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Korean J Med Hist > Volume 19(2); 2010 > Article
Korean Journal of Medical History 2010;19(2): 343-384.
19세기 말 20세기 초 의약업의 변화와 개업의: 洋藥局과 藥房附屬診療所의 浮沈
이흥기
Changes of Medico-pharmaceutical Profession and Private Practice from the Late 19th Century to the Early 20th Century : Ebb and Flow of Western Pharmacies and Clinics Attached to Pharmacy
Heung Ki Lee
Center for Hospital History and Culture, Seoul National university Hospital 28 Yongeon-dong, Jongno-gu, Seoul, 110-711, Korea. vthm092@snu.ac.kr
ABSTRACT
This article examined i) how traditional medico-pharmaceutical custom from the late 19th century influenced such changes, ii) how medical laws of Daehan Empire and early colonial period influenced the differentiation of medico-pharmaceutical profession, and iii) what the responses of medico-pharmaceutical professionals were like, and arrived at following conclusions. First, in late Chosun, there was a nationwide spread of pharmacies (medicine room, medicine store) as general medical institutions in charge of prescription and medication as well as diagnosis. Therefore, Koreans' perception of Western medicine was not very different from that of traditional pharmacy. Second, Western pharmacies were established by various entities including oriental doctors, Western doctors and drug manufacturers. Their business ranged from medical consultation, prescription, medication and drug manufacture. This was in a way the extension of traditional medico-pharmaceutical custom, which did not draw a sharp line between medical and pharmaceutical practices. Also, regulations on medical and pharmaceutical business of Daehan Empire did not distinguish oriental and Western medicine. Third, clinics attached to pharmacy began to emerge after 1908, as some Western pharmacies that had grown their business based on selling medicine began to hire doctors trained in Western medicine. This trend resulted from Government General's control over medico-pharmaceutical business that began in 1908, following a large-scale dismissal of army surgeons trained in medical schools in 1907. Fourth, as specialization increased within medico-pharmaceutical business following the colonial medical law in early 1910s, such comprehensive business practices as Western pharmacy disappeared and existing businesses were differentiated into dealers of medical ingredients, drug manufacturer, patent medicine businessmen and herbalists. And private practice gradually became the general trend by establishment of medical system with doctors at the pinnacle and spread of modern Western medicine, and support of capitalists.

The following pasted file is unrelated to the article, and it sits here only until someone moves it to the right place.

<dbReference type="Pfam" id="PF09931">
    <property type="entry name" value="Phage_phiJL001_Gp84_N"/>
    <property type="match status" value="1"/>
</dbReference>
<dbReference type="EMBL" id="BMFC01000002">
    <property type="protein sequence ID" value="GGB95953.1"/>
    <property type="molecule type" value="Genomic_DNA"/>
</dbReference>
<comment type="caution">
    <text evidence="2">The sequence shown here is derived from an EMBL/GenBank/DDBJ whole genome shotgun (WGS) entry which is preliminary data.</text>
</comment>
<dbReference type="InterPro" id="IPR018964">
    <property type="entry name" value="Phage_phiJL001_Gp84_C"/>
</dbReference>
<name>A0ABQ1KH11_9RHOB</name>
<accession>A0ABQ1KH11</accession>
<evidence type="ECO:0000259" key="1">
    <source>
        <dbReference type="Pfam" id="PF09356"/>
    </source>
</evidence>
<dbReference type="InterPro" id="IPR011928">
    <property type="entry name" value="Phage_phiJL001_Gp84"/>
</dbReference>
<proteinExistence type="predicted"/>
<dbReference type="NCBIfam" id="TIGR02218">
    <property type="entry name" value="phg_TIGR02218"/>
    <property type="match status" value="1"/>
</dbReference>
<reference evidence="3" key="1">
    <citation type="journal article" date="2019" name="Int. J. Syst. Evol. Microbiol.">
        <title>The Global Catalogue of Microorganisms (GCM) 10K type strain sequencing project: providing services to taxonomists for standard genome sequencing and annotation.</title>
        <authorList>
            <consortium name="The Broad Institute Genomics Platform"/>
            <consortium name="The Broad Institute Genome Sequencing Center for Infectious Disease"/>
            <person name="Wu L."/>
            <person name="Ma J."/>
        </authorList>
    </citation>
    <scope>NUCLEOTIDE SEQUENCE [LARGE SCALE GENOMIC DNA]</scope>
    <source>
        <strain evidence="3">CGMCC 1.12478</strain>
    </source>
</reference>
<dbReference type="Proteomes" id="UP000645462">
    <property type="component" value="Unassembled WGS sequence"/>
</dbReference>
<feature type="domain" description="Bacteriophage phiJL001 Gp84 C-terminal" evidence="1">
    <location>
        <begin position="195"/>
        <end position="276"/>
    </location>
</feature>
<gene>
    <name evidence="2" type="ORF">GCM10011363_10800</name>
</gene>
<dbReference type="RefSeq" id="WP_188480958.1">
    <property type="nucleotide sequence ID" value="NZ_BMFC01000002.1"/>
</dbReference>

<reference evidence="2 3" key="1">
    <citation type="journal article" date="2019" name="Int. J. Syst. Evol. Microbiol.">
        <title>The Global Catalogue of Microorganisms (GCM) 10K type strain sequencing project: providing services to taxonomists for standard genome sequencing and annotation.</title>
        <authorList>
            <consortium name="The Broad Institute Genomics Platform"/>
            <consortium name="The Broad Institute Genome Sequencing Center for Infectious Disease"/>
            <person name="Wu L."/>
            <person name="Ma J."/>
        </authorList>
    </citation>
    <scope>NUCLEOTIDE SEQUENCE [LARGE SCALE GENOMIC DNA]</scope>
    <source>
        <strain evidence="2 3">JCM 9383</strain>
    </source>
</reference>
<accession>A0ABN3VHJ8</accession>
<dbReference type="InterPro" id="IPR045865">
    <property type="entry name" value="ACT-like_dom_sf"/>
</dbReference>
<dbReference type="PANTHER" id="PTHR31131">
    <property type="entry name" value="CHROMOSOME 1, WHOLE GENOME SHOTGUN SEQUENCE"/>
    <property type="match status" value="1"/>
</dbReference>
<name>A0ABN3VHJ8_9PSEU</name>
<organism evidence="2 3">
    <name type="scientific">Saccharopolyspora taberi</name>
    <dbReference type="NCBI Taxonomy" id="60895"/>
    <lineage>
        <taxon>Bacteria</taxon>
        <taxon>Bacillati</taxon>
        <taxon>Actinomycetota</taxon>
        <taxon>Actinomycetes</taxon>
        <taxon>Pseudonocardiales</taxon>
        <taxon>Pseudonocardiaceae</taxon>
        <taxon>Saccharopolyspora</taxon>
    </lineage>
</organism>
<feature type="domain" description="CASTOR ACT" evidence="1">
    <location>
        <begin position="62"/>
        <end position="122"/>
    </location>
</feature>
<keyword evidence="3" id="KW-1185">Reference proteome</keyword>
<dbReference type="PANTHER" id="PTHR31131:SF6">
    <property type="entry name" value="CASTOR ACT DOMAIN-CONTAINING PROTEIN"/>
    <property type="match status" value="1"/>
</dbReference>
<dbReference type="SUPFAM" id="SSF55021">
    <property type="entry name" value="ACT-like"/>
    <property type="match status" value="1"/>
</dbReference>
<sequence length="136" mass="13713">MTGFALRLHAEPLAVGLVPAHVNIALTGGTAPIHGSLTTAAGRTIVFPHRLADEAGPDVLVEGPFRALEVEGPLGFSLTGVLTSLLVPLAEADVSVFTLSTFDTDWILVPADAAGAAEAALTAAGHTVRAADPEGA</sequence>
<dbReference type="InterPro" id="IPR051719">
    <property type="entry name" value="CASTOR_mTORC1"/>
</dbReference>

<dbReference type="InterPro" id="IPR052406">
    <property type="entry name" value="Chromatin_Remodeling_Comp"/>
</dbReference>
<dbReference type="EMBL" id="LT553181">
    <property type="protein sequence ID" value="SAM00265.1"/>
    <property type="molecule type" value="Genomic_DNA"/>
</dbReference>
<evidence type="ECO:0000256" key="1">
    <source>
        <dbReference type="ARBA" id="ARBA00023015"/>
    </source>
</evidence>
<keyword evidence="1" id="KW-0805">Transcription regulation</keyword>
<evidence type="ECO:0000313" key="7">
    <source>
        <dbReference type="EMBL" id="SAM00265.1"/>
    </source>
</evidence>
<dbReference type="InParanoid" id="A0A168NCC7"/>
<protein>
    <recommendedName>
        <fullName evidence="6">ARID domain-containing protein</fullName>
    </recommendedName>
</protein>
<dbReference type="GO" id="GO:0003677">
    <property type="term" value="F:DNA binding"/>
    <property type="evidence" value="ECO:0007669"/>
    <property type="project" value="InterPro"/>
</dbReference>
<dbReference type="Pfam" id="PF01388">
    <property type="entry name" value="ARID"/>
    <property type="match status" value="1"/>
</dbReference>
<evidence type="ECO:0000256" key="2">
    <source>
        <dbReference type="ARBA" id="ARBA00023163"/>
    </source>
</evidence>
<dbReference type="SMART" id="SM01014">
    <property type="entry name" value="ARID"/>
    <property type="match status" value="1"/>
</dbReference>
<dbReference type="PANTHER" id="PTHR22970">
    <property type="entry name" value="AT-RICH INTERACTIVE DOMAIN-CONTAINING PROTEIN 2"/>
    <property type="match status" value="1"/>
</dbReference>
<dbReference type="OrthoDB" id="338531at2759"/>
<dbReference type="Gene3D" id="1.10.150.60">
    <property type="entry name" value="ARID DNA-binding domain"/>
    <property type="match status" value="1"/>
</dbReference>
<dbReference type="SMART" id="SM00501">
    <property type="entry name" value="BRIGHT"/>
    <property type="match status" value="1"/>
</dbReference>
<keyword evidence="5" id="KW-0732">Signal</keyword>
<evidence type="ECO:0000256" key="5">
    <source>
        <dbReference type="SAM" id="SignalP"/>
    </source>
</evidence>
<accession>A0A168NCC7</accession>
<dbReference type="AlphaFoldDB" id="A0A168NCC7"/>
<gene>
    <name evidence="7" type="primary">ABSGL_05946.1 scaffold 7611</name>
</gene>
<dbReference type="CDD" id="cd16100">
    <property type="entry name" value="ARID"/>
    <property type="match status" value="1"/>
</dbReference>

Key Words: Western pharmacy, clinic attached to pharmacy, private practice, medico-pharmaceutical professional, patent medicine business, traditional medico-pharmaceutical custom
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